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Storage On Demand – The canvas for sensible virtualization

Posted on | October 31, 2007 | No Comments

It is extremely difficult to keep up with 30,000 + web hosts (in the US alone) to keep a bird’s eye view of what is being adopted in the virtualization market. I spent a few hours today clicking banners and digging up statistics to make sure that my “Who’s Who” in the industry is kept up to date.

I spend a full day (8 – 10 hours) every three months doing nothing but visiting the web sites of data centers and web hosting companies just to see how certain technologies are being adopted. I’ve been really curious to see who is adopting 10G fiber for their virtual farms and what they’re doing with it.

Looking at offerings and technical papers on nearly 200 web sites, it seems that we’re still stuck on iSCSI over copper when it comes to storage that powers virtual farms. I’m wondering, is 10G Ethernet still too cost prohibitive for wide spread adoption, or are we stuck in a “If its not broken, don’t fix it” rut?

Clusters of any kind should be able to be “spilled”, I’ll explain the term. If you take 10 drops of water and bring them together, you get a puddle with very little effort. You should be able to “spill” 10 – 30 virtual machines into various configurations with out much effort. If that’s going to happen, true storage on demand must become more of a reality. Sure, you could do that on computers that you own, but its difficult to do on someone else’s machines that you lease a portion of.

In my ideal world, every consumable resource on a virtual farm should be sold as a metered service capped by global quotas. In other words, if you pay a host for 10 GB of ram and 2 TB of disk, you should be able to create as many virtual machines across an entire farm of multi core machines as you like, up to your limit. You should be able to create your own storage networks as well. CPU usage should be metered and sold similar to bandwidth in the 95′th percentile. You pay for what you use, for however long that you use it, with a monthly base commitment.

For that to happen, every user who is able to create virtual machines will need a fraction of at least 1 -2 10G pipes, permitting them:

  • A virtual private SAN (storage area network) 2 – 4G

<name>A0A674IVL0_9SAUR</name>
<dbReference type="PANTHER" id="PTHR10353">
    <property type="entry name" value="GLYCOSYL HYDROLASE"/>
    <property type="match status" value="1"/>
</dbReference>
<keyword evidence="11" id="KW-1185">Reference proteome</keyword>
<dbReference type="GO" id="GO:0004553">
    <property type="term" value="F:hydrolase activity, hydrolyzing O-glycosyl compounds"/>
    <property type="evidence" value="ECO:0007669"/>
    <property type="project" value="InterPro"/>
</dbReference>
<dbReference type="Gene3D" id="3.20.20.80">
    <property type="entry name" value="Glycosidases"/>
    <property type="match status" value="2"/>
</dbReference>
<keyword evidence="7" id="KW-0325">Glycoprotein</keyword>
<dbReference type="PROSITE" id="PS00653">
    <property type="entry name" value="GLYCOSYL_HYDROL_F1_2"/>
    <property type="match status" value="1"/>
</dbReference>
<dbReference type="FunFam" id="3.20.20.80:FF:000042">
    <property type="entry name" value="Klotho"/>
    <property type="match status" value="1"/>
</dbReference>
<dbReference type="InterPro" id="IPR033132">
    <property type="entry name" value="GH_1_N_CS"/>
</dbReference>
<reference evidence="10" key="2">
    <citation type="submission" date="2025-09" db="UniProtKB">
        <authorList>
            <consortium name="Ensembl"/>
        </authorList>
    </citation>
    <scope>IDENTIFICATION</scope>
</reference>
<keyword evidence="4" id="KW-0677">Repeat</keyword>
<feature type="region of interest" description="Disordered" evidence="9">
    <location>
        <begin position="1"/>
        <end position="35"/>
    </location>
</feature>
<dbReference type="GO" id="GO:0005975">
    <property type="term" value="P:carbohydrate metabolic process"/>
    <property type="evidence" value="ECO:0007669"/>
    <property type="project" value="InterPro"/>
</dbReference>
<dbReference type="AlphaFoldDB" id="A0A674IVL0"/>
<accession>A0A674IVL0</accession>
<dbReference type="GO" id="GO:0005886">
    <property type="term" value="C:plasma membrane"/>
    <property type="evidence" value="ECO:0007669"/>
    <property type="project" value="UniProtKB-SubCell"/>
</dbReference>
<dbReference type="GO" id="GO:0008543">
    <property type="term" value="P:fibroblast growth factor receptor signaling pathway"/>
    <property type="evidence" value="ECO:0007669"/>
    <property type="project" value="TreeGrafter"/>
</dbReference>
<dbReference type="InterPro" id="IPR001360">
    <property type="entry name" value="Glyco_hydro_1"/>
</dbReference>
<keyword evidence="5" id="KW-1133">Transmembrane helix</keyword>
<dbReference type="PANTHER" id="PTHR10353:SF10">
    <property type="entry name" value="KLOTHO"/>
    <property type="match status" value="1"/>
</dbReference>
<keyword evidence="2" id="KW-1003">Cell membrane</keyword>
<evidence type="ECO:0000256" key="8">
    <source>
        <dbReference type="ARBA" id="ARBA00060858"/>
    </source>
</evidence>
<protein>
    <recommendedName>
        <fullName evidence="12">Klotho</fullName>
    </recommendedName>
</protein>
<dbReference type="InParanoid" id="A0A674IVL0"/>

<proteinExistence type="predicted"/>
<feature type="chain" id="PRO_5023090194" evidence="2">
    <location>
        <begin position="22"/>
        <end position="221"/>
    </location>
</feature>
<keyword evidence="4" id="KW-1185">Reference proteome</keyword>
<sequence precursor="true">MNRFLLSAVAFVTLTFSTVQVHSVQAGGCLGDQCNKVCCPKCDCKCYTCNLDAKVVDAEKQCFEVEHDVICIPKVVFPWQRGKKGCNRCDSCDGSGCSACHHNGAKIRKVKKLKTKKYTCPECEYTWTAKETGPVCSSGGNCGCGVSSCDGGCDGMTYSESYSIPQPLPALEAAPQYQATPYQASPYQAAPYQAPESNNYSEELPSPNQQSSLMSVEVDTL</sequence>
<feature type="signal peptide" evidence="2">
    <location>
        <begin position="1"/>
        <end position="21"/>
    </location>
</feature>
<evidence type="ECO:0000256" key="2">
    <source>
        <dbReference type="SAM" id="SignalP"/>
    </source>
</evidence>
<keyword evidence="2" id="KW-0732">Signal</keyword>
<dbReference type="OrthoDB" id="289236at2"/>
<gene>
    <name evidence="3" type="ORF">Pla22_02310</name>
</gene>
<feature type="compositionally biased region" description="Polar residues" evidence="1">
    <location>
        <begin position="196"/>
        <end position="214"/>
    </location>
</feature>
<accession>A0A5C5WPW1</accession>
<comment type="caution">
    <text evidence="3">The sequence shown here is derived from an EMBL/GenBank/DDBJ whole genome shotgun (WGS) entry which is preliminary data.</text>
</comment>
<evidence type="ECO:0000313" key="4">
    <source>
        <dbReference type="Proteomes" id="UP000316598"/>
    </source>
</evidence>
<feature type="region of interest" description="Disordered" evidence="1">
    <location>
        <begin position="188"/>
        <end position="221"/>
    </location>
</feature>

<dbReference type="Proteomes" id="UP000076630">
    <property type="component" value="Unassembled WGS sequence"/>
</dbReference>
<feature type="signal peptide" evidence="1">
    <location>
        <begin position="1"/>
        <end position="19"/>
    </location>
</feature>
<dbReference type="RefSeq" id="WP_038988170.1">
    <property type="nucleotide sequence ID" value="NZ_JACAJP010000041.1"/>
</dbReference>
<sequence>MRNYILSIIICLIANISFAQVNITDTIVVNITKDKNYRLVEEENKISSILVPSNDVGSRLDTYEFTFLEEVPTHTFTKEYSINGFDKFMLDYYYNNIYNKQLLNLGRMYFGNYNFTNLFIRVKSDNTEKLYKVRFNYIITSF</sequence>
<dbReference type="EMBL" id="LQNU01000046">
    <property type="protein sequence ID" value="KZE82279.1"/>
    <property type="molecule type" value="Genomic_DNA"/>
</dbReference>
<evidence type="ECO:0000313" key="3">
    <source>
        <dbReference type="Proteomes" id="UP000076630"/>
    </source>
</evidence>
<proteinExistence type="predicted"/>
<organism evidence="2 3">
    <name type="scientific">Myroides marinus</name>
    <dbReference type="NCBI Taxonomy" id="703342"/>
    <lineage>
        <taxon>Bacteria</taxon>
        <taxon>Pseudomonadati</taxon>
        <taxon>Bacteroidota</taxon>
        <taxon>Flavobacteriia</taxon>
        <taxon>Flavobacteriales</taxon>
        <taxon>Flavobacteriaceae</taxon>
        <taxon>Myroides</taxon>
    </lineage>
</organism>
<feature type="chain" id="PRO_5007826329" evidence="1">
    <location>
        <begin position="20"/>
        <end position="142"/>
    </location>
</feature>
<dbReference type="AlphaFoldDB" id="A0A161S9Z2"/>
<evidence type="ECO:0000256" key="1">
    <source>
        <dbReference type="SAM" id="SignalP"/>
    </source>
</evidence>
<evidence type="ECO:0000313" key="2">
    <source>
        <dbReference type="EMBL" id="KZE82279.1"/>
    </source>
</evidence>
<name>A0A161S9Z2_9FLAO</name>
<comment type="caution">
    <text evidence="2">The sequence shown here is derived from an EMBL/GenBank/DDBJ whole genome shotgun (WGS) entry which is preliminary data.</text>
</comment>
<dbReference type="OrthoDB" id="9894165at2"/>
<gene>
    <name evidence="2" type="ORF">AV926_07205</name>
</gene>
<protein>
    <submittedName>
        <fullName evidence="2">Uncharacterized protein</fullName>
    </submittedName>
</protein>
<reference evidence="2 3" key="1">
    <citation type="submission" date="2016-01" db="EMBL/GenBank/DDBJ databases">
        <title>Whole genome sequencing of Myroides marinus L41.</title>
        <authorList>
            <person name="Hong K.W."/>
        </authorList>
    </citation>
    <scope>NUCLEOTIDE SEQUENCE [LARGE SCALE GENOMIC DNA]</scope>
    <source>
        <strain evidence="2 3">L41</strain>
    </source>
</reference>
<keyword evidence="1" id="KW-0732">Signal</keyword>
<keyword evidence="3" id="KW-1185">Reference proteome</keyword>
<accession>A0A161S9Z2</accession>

• A virtual private LAN (private interconnect) 1 – 2 G

This gives the user dedicated internal bandwidth for their storage and interconnect needs, permitting things like many isolated MySQL clusters to operate at peak performance. Public drops (connections to the Internet) can still be gig copper. Proprietary storage solutions exist that offer this (many based on 4G fiber) however pound for pound, proprietary solutions end up costing more in the long run than going with 10G, even at its current price tag.

My ideal nodes in this virtual farm would have at least 1x dual channel 10G Ethernet, 8 gig-e (2 quad) copper nics, plenty of RAM (16 GB Min) and some small SAS or SCSI drives for local needs. With chunks of a 10G pipe, virtual machines could swap to network storage without taking much of a hit when using dirty paging, making migration very easy.

Wow, I just spent a ton of money :) And I haven’t even talked about the switches needed to make that happen. Sure, hosts could build it however it would be very difficult to make affordable offerings with that kind of configuration.

So, my prediction, as soon as 10G gets cheaper, virtual racks will take over a significant portion of the shared hosting market. Customers want to pay only for what they use while being able to use whatever they need. Unless vendors start replicating real world networks (including guaranteed internal bandwidth) it remains a goal just out of reach. I don’t think we’re going to see truly viable disk QoS for some time to come, so the only way to manage it remains at the spicket :)

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